Tips & Techniques » How to Create a Great Portrait
Helping your subject strike a pose is a necessary skill for achieving dynamic portrait photos. After considering lighting, location, and whether you will be shooting tight head-shots or full-body environmental shots, how your subject is posed goes a long way toward portraying the person you are shooting.
Studying the history of art will reveal that early pictures of the human form were characterized by full frontal depictions – usually with both feet on the ground, arms at sides, standing straight. Although this early art told stories and certainly served a purpose, it was less effective at capturing the subject's character.
Along came the Renaissance and a revolutionary change in portraiture and in sculpture – the concept of weight shift, in which painters and sculptors begin showing their subjects with more weight on one foot, giving the body motion. It seems like an inconsequential little idea, but it opened up worlds of new posing opportunities for artists, and led to dynamic depictions of the human form and an expanded language with which to convey the character of the subject.
It's time for your own personal photographic Renaissance.
|Smiling yes, but otherwise a boring, unflattering frontal shot with hands hanging limply at sides.|
Worst Portrait Ever
Quick. Name the worst picture ever taken of you. Did you say “Passport photo?” Or was it “Driver's License?” I sure hope it wasn't “Police mug shot.” But I wouldn't be surprised if it was any of these, as all three suffer from the soul-killing viewpoint of being taken straight-on while you stood straight and either slouched in despair or raised your head unnaturally high, neck stiffened. As photographers interested in portraying our subjects with some depth and interest, please don't allow your subjects to stand dead-on straight, slouchy or stiff to the camera.
|Seated in a chair, facing the camera - again, a boring, straight-line composition that does little to accentuate the subject's character.|
While some folks are naturals in front of the camera, funny things happen to many people when they are on the lens side of photo sessions. A smile becomes their contorted concept of what a smile should look like, rather than the pleasing expression that comes about naturally in conversation. Similarly, many people will immediately consider their hunched posture and stand straight as a board with head held high when the sensor is pointed at them. No one really stands like that, except in bad, starchy portraits.
|A more flattering shot, in which the body is shifted, feet are turned, one shoulder is closer to the camera and the hands are doing something natural.|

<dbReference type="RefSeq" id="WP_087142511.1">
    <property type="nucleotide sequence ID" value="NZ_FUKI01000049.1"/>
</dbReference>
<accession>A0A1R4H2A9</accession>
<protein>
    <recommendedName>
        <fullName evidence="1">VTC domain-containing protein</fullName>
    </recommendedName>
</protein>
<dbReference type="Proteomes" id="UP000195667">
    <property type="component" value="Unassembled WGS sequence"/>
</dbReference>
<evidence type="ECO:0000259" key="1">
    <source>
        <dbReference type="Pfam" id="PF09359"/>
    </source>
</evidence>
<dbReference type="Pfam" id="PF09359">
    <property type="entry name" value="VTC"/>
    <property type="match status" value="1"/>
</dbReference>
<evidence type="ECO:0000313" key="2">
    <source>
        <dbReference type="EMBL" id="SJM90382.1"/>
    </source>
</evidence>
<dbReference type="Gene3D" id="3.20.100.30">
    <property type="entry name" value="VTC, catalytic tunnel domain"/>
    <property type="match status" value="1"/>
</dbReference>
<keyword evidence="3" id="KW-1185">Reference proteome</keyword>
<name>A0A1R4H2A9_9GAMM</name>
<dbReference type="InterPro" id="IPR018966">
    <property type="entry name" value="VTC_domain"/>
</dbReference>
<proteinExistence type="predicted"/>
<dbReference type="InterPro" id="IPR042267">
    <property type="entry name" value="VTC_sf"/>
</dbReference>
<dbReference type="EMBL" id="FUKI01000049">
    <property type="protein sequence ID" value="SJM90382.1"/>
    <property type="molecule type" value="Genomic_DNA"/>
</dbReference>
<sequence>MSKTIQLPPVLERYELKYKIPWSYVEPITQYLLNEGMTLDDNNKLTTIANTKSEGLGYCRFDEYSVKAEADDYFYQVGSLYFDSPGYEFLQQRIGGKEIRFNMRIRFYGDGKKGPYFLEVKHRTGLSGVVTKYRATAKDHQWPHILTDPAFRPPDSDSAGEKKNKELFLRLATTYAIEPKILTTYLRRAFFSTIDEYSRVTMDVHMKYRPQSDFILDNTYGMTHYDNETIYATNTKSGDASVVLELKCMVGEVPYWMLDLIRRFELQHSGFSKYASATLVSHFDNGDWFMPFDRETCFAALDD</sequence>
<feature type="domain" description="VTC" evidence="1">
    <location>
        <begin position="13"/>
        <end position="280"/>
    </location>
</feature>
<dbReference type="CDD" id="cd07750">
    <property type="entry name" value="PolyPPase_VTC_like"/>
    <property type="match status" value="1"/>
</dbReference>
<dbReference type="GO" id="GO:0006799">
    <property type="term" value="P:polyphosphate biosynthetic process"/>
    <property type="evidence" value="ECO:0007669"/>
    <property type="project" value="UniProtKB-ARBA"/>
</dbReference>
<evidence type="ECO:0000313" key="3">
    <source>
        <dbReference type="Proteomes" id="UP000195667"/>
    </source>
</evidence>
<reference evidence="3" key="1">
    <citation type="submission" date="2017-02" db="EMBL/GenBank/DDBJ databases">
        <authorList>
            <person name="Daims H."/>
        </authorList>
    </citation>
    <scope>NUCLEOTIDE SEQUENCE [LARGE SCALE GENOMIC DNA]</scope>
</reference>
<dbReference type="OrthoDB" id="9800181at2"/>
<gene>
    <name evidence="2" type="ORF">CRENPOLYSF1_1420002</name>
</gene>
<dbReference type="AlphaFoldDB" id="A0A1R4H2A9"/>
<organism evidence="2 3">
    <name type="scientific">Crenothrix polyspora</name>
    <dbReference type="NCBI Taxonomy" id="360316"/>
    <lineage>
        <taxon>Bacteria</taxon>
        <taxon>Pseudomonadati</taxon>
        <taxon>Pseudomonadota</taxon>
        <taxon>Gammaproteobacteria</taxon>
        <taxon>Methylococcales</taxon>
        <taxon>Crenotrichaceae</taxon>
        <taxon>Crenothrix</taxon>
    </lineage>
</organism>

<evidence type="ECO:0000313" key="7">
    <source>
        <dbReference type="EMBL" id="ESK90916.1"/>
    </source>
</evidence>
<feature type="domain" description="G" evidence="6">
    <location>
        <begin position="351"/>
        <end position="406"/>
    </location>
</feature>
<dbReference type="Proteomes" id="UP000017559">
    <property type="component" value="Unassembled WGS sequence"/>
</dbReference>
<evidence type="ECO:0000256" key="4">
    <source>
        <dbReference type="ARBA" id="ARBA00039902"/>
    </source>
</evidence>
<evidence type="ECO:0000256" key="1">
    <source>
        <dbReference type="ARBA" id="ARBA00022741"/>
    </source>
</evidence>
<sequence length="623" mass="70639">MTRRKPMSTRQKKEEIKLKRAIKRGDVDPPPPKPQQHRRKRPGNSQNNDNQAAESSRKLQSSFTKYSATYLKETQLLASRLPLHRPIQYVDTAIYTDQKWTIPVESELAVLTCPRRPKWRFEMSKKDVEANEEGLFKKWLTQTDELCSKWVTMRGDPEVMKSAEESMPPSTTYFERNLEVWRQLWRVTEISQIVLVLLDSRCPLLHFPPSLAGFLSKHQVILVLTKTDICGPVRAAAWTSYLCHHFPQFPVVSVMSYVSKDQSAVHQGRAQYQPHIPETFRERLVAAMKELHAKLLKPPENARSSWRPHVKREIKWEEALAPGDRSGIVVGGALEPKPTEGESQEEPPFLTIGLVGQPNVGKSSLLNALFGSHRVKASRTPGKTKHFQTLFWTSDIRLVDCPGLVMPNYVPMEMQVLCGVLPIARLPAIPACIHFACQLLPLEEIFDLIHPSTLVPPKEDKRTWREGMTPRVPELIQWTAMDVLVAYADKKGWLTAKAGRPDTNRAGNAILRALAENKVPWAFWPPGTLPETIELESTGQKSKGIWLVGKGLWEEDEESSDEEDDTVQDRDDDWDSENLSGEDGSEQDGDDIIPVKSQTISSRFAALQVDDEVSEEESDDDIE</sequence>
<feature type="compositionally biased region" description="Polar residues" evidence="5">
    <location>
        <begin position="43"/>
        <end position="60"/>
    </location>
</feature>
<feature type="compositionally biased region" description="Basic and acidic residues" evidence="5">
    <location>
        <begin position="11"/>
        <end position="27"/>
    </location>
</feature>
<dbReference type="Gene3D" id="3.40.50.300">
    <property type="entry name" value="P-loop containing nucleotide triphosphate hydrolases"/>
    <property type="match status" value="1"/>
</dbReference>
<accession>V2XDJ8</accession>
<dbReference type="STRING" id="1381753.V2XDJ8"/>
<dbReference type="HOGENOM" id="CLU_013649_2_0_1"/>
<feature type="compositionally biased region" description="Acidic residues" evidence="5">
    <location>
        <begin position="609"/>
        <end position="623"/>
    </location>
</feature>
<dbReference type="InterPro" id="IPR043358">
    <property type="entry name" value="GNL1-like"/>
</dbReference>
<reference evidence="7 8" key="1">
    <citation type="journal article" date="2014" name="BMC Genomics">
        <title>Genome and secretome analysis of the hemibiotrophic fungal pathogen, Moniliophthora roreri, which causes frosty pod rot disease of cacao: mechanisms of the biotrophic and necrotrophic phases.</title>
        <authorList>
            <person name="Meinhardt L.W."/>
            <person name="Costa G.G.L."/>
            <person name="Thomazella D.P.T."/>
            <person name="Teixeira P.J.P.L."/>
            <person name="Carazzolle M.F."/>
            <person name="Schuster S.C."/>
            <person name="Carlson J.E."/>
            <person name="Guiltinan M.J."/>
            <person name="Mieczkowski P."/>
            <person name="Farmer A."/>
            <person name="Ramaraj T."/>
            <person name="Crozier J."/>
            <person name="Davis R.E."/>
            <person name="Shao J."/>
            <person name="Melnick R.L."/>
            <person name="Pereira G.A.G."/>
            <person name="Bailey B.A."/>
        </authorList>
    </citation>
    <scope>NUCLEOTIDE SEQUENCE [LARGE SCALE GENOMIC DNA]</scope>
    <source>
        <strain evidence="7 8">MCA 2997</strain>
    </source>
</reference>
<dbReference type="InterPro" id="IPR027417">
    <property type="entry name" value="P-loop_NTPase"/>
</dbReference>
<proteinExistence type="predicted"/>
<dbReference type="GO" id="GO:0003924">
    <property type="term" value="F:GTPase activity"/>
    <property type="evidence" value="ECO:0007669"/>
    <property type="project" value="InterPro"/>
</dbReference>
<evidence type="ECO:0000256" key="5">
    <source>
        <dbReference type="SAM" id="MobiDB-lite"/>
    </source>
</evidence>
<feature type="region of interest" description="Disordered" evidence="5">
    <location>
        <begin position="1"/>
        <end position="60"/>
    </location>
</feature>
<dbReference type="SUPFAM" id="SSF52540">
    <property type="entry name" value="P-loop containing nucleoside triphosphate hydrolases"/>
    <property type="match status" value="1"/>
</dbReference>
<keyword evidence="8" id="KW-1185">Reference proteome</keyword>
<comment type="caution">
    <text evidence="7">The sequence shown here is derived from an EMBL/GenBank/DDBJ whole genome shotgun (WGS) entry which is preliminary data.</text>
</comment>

Relax and Move
The key to a great shot is getting your subject to relax. You can set the tone for the photo session--the more relaxed and confident you appear in your role as photographer and director, the easier time you'll have in coaxing great, natural poses out of your subject.
I always like to start out by getting my subject to take a few deep breaths, shake out their arms, roll their head, sway their shoulders – just a very brief warm-up to get things loose. Make sure your subject is comfortable and that there's no pressure or rush to get the job done. Plan on shooting many frames from different angles and with different poses. You'll start to see better images appearing as you get past the initial shots where you and your subject are just beginning to feel things out.
|More dynamic composition - follow the line from the head through the body to the feet, and notice the pleasing curves that draw your eye around the portrait.|
Start at the Bottom
Although the focus of most portraiture is on the face and its expression, considering your subject's foundation is the first step in posing. Whether it's feet on the ground or seated in a chair, encourage your subject to adopt a stance that is at a slight angle from the camera. That may include having them step back on one foot, perhaps turning that foot at an angle to the other. Changing stances may encourage the dropping of a hip or the lean of the body that begins to give your subject a more dynamic line. If seated, it may mean having your subject swing their legs around so you are looking at them broad-side rather than a knees-on view. Crossing legs or crossing ankles also can add more compelling lines to the photo.